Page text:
(1/5—because “1” is as low as I can go—see book reviews)

The Subtle Art of Not Giving a F*ck

You should skip this book and not feel bad about it. Despite every airport bookshop, every endcap at the big box bookseller, and Amazon’s recommendation engine insisting you read it.

The world insisted I read this book and so I tried the Audible preview. The preview tells the story of William James. Although he was destined to be the father of American psychology, William James was by all measures a failure early in life. He was a failed painter, struggling in medical school, and he’d almost died on an expedition to South America. He suffered from myriad physical ailments and was depressed, even considering suicide.

Then James read the philosophical work of Charles Pierce which insists on radical responsibility. James vowed to spend one year living with the belief that he had the power to solve all of his life’s problems. This year changed his life.

Good story, right? That’s what duped me into reading this book.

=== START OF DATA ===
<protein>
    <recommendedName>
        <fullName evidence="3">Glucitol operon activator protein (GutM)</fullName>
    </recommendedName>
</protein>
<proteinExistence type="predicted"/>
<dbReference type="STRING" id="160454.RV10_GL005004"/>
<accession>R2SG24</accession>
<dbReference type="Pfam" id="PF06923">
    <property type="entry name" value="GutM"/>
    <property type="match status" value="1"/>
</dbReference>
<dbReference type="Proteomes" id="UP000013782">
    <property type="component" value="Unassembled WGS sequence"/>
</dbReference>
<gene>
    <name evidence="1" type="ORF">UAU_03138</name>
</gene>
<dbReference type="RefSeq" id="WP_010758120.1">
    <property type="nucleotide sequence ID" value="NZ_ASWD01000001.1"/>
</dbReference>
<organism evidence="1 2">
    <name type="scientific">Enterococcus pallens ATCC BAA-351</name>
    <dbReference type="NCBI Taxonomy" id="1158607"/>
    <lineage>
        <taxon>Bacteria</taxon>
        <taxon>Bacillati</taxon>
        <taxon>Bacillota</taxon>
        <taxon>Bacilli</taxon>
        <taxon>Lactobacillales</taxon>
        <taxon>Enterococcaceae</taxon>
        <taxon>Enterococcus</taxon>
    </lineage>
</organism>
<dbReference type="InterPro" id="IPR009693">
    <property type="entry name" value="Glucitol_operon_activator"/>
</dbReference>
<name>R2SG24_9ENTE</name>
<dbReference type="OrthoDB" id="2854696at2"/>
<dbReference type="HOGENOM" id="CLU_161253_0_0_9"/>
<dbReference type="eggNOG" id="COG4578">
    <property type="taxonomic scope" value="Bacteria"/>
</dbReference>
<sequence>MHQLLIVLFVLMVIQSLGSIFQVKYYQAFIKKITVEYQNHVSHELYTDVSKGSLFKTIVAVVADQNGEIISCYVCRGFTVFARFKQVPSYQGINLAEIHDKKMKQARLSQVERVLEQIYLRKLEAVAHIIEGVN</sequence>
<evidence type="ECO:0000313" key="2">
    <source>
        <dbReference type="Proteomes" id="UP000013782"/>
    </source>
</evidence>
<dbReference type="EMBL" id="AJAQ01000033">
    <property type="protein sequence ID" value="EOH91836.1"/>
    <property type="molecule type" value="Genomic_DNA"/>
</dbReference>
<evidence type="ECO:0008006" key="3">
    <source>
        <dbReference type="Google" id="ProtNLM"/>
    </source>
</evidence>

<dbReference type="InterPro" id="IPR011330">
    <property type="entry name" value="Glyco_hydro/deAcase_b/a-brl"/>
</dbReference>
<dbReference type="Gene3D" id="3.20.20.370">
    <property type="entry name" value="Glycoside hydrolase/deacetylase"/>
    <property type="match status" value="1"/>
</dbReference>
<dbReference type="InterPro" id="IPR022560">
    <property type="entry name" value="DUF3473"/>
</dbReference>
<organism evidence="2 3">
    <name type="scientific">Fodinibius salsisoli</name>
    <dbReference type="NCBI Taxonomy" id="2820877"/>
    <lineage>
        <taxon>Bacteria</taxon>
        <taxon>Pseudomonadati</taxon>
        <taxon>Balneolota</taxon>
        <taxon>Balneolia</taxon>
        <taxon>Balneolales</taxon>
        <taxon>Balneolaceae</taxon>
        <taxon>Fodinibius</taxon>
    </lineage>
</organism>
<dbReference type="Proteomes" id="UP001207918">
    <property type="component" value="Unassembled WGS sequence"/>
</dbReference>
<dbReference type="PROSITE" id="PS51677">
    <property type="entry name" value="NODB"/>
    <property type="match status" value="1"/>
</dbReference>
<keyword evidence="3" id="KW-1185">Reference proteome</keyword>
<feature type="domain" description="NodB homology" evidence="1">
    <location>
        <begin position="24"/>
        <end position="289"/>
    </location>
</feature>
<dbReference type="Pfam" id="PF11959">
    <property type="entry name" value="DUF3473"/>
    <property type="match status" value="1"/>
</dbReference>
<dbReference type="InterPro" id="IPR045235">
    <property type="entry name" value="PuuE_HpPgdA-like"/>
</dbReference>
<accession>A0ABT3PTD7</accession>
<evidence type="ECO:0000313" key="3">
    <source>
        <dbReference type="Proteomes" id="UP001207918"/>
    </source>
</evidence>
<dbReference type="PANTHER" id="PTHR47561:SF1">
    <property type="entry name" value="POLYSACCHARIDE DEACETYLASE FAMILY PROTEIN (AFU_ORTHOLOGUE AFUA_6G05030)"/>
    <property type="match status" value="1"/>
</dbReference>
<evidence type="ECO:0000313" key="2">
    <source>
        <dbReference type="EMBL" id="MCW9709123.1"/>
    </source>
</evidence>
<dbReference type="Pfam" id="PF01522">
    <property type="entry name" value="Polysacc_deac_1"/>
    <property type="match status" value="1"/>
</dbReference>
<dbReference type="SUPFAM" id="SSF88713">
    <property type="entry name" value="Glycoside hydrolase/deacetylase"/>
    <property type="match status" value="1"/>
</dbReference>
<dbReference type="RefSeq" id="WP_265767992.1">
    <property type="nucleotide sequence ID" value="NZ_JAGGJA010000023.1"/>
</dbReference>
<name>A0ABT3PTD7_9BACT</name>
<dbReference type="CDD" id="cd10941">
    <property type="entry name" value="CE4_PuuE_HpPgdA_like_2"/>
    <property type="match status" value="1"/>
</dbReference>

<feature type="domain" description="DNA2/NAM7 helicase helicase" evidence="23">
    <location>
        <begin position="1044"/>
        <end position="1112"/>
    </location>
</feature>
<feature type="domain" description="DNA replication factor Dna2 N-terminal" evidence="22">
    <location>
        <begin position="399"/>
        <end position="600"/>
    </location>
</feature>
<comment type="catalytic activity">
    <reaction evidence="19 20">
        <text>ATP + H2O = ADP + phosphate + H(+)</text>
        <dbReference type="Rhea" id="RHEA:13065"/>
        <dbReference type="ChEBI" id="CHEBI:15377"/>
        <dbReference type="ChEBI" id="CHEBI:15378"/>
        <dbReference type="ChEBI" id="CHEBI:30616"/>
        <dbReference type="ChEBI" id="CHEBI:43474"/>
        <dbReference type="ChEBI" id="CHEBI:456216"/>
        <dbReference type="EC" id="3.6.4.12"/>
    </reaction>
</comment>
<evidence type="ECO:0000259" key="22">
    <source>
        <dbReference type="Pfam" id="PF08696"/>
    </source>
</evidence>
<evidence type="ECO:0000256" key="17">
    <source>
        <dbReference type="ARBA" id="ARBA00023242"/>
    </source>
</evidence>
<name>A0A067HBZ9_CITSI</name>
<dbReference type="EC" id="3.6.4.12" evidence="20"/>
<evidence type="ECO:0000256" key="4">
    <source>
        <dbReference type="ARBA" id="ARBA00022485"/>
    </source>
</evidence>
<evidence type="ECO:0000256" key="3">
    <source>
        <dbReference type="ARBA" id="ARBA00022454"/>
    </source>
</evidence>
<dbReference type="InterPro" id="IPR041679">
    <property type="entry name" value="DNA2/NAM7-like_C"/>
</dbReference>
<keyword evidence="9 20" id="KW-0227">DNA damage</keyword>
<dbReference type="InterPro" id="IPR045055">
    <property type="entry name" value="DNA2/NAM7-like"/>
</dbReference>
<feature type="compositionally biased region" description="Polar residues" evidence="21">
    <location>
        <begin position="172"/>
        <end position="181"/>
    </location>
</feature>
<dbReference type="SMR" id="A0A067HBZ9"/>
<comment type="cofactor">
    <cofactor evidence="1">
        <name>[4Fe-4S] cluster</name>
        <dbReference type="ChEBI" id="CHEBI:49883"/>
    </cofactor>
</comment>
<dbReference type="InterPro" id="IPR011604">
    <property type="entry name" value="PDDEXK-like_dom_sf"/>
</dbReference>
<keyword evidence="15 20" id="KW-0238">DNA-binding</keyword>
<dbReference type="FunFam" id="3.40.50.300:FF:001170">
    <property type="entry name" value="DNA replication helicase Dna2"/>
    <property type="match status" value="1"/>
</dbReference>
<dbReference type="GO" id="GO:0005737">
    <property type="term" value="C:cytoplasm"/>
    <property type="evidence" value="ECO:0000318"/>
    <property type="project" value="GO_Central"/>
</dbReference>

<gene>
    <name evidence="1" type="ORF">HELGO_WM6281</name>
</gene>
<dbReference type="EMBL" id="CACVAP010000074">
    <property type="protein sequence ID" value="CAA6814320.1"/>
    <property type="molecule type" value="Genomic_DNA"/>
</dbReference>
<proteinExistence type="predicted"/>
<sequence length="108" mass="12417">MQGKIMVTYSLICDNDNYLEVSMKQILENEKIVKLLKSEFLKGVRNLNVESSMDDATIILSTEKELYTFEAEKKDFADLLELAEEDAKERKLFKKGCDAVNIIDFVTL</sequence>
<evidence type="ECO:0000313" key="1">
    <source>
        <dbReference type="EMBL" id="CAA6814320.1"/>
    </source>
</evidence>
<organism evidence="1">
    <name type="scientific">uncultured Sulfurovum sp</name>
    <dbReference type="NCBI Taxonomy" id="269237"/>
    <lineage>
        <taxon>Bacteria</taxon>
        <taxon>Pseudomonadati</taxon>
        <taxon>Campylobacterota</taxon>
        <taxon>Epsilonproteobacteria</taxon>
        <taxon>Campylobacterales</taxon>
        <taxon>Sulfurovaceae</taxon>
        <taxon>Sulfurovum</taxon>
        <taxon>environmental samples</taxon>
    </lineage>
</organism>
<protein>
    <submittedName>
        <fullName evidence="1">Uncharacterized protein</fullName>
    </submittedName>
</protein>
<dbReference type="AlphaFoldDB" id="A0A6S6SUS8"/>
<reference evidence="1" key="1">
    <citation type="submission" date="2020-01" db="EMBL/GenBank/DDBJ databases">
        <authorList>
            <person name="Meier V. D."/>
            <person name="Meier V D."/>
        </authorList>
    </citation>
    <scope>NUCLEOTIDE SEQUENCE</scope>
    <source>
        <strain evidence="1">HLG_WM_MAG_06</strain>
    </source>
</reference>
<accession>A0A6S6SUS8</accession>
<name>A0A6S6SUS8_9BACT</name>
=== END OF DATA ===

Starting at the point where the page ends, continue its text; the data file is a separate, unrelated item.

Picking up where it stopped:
One point in the book I enjoyed was when the author talked about “good problems”:

Everyone wants an amazing life, but in an amazing life there are still problems. But the problems in the amazing life are better problems. So the question is not: what do you want out of life; it’s what problems do you want.

From there the author bros out on Buddhism and attempts to hide his bad writing by sprinkling it with profanity. I relish the chance to say the word “fuck”—I’m a big fan! But fuck was this not worth it to read.


  • Title: The Subtle Art of Not Giving a F*ck
  • Author: Mark Manson
  • Pages: 224
  • Format: Audiobook
  • Publisher: Harper
  • ISBN: 0062457713
  • Genre: Personal Development